The album's cover art – which on original LP issues was the back cover, as the front showed just Williamson and Heron – consists of a photograph taken on Christmas Day 1967. It shows both musicians, their girlfriends Licorice McKechnie and Rose Simpson, friends Roger Marshall and Nicky Walton, several children of their friend Mary Stewart, Robin's dog Leaf. Regarding the title, Mike Heron said at the time: "The hangman is death and the beautiful daughter is what comes after. Or you might say that the hangman is the past twenty years of our life and the beautiful daughter is now, what we are able to do after all these years. Or you can make up your own meaning – your interpretation is just as good as ours." Owing to the band gaining much airplay from famous DJ John Peel, The Hangman's Beautiful Daughter was a major commercial success in the UK, staying in the charts for 21 weeks with a peak of number 5. In the US, the ISB always remained underground and the album struggled to number 161 during a two-month chart run.

It was nominated for a Grammy in the folk music category. The Hangman's Beautiful Daughter has been acclaimed by many critics, it was voted number 406 in the third edition of Colin Larkin's All Time Top 1000 Albums. It appears at number 88 in Joe S. Harrington's Top 100 Albums and was listed by Keenan in The Best Albums Ever... Honest. In its entry in Robert Dimery's book 1001 Albums You Must Hear Before You Die, Max Reinhardt describes the album as "a potent seed of the current'world music' movement", adding: " revealed a sustained grandeur of vision and musicality that the group were never to approach again … Each track is closer to a suite than a song, as Celtic folk, rock'n' roll, plainsong harmonies, near qwaali moments, North African and Indian sonics all drift effortlessly before the ears." In the February 2016 edition of UNCUT magazine it was placed 98th in the top 100 Albums of All Time. The artwork has been referenced on the cover to David Keenan's book England's Hidden Reverse, Current 93's album cover to their LP Earth Covers Earth, Devendra Banhart's Cripple Crow LP, Feathers' eponymous debut.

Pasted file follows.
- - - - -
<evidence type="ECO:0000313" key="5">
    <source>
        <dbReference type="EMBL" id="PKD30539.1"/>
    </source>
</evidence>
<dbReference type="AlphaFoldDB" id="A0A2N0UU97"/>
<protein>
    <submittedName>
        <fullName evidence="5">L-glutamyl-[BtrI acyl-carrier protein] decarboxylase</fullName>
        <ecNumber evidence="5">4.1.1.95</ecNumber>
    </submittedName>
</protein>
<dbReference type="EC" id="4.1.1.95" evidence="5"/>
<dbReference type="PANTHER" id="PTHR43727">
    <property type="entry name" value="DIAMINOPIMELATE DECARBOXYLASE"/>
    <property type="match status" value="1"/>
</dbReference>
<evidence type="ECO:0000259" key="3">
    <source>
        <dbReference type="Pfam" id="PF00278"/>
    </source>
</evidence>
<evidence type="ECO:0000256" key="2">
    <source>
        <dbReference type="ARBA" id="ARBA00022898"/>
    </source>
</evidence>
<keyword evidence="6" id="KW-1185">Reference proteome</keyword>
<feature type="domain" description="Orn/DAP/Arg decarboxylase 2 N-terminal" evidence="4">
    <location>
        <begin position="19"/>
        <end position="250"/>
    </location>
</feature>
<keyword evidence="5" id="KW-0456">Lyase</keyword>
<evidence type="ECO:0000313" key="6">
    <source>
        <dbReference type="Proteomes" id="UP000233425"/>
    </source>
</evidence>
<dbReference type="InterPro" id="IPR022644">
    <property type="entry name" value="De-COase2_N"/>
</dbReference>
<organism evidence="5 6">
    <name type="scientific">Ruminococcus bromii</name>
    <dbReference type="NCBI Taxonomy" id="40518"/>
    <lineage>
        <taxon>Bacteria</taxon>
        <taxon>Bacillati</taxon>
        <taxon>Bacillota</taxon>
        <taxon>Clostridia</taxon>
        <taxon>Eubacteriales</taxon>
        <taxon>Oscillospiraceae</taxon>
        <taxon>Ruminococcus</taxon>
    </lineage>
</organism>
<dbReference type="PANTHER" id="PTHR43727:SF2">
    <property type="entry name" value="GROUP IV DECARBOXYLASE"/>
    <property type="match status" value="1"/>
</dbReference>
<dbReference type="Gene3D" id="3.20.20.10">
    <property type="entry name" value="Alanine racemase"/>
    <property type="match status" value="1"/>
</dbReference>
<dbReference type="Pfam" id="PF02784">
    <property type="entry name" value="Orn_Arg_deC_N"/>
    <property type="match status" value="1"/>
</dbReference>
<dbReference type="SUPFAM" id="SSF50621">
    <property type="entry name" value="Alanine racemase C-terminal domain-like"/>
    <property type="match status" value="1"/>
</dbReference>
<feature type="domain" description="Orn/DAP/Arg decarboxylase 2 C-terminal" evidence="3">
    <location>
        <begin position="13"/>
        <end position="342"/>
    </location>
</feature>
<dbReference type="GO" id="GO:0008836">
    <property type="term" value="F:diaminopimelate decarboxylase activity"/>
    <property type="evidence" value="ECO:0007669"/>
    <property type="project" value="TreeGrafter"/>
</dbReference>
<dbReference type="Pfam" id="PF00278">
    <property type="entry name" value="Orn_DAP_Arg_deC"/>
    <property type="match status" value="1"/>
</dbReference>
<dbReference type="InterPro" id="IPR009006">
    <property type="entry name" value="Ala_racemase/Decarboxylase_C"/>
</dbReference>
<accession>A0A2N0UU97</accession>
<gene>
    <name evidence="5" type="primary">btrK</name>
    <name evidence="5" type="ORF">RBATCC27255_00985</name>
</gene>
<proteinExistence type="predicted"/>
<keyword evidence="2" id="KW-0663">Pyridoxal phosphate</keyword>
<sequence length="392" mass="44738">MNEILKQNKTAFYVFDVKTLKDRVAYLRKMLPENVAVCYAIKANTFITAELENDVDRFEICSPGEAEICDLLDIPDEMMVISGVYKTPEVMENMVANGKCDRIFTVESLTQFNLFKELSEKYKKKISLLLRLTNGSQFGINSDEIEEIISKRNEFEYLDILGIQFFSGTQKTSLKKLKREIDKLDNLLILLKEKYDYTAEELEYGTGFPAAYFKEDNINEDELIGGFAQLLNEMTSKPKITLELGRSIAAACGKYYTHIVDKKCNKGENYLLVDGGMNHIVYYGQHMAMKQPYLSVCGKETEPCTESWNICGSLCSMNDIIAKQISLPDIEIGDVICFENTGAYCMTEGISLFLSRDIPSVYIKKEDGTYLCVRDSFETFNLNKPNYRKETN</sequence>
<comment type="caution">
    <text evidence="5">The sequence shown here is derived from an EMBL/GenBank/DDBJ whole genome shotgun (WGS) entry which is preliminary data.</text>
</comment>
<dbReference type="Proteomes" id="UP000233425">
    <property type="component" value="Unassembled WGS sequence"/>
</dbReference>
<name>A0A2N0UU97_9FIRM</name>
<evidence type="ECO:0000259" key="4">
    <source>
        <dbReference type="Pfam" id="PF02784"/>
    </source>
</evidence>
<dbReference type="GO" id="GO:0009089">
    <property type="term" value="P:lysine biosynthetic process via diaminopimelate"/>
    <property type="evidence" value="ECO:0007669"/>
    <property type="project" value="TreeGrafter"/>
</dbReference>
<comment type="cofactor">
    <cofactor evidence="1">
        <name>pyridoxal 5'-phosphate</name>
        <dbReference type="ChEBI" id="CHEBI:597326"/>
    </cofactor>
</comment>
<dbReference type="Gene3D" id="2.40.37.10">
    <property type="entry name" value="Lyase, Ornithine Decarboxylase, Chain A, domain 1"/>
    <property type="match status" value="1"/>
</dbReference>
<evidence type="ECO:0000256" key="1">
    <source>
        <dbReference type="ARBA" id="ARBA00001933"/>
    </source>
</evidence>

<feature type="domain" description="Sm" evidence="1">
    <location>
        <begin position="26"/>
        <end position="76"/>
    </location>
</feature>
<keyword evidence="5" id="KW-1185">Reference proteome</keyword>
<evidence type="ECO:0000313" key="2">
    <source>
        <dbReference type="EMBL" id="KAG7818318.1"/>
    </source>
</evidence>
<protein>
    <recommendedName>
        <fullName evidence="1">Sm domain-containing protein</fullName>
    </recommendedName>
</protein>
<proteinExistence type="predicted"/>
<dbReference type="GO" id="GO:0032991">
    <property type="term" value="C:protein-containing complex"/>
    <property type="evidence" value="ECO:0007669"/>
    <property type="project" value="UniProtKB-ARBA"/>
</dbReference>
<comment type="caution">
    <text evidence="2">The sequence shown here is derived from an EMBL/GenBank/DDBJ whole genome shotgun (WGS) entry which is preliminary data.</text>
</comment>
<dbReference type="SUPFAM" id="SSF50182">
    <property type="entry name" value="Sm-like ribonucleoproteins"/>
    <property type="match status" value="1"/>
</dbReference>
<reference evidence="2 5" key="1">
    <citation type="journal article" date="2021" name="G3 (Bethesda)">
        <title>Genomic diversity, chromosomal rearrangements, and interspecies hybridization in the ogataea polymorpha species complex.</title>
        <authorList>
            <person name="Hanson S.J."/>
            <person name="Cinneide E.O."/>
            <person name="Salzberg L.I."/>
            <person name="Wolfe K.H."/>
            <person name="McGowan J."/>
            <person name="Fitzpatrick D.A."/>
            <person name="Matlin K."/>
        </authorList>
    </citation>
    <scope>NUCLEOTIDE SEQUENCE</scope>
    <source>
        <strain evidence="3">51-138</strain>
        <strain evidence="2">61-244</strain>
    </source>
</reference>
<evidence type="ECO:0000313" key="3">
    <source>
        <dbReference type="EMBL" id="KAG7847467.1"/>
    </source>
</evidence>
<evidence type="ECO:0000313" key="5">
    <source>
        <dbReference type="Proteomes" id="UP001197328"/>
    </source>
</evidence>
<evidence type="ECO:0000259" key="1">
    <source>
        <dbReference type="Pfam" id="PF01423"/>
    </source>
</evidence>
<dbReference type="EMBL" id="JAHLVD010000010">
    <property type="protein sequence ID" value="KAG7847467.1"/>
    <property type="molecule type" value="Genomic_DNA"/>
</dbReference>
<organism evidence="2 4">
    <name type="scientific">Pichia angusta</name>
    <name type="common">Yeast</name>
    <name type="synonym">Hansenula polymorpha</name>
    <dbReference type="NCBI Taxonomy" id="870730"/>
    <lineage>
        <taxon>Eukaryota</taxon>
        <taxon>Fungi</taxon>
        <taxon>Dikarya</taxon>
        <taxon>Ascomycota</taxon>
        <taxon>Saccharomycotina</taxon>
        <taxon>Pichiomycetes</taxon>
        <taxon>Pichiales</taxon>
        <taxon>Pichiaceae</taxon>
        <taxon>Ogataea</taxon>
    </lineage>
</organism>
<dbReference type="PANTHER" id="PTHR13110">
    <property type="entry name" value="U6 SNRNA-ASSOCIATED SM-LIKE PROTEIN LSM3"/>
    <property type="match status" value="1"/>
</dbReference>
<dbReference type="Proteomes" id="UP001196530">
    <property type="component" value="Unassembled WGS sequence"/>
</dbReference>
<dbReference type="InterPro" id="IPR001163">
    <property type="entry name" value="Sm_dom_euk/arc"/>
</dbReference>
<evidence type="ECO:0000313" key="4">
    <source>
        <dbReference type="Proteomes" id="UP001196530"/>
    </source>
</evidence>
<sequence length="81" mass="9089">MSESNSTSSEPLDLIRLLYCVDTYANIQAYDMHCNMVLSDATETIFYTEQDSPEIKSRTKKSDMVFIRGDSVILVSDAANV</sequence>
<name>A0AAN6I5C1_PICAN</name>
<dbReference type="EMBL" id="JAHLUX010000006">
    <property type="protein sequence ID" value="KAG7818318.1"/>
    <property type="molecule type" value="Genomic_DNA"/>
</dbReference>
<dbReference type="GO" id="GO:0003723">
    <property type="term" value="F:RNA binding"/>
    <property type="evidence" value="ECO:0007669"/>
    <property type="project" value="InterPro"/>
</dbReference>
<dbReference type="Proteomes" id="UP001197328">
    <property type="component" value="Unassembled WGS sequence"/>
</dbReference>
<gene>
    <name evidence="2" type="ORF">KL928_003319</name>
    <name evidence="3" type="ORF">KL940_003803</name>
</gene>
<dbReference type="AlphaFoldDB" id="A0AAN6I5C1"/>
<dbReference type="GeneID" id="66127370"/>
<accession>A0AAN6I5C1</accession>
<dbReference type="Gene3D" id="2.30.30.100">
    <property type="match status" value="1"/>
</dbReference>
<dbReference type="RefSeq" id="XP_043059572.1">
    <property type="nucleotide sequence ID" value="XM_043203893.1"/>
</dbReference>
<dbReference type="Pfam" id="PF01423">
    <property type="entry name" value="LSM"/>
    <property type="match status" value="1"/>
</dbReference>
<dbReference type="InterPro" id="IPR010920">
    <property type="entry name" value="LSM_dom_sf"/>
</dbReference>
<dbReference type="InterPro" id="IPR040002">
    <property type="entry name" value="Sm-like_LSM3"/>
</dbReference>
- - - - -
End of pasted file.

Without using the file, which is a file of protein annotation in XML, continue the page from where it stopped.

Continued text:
Robert Plant credited The Hangman's Beautiful Daughter with influencing the direction of Led Zeppelin's first album."A Very Cellular Song" was adopted as a closing prayer by Harbhajan Singh Khalsa’s kundalini yoga students during the 1960s. The amoeba section of "A Very Cellular Song" was covered by actor Nigel Planer, in character as "Neil the Hippy" from the UK television show The Young Ones, on his 1984 LP Neil's Heavy Concept Album. All tracks are written by Robin Williamson, except tracks 5 and 9 by Mike Heron. Robin Williamson – vocals, gimbri, penny whistle, pan pipe, oud, jaw harp, water harp, harmonica Mike Heron – vocals, Hammond organ, hammered dulcimer, harpsichord Dolly Collinsflute organ, piano David Snellharp Licorice McKechnie – vocals, finger cymbals Richard Thompson – vocals on "The Minotaur's Song" Judy Dyble – vocals on "The Minotaur's Song"

Rakhiot Peak

Rakhiot Peak is a peak in the Himalayas range of the Gilgit-Baltistan, Pakistan. It is one of the many subsidiary summits of the Nanga Parbat massif, it lies just south of the Indus River in the Diamer District. Not far to the north is the western end of the Karakoram range. From the article: Nanga Parbat The core of Nanga Parbat is a long ridge trending southwest-northeast; the southwestern portion of this main ridge is known as the Mazeno Ridge, has a number of subsidiary peaks. In the other direction from the summit, the main ridge starts as the East Ridge before turning more northeast at Rakhiot Peak, about 4 km northeast of the Nanga Parbat summit; the Silver Saddle is about halfway in-between Rakhiot Nanga Parbat summit. The south/southeast side of the mountain is dominated by the Rupal Face referred to as the highest mountain face in the world: it rises an incredible 4,600 m above its base; the north/northwest side of the mountain, leading to the Indus, is more complex. It is split into the Rakhiot face by a long ridge.

There are a number of subsidiary summits, including the North Peak some 3 km north of the main summit. Nanga Parbat Eight-thousander List of highest mountains on Earth Nanga Parbat on Peakware Nanga Parbat on summitpost.org BBC Story on Rescue of Tomaz Humar A mountain list ranked by local relief and steepness showing Nanga Parbat as the World #1 Northern Pakistan detailed placemarks in Google Earth

Ojai Playwrights Conference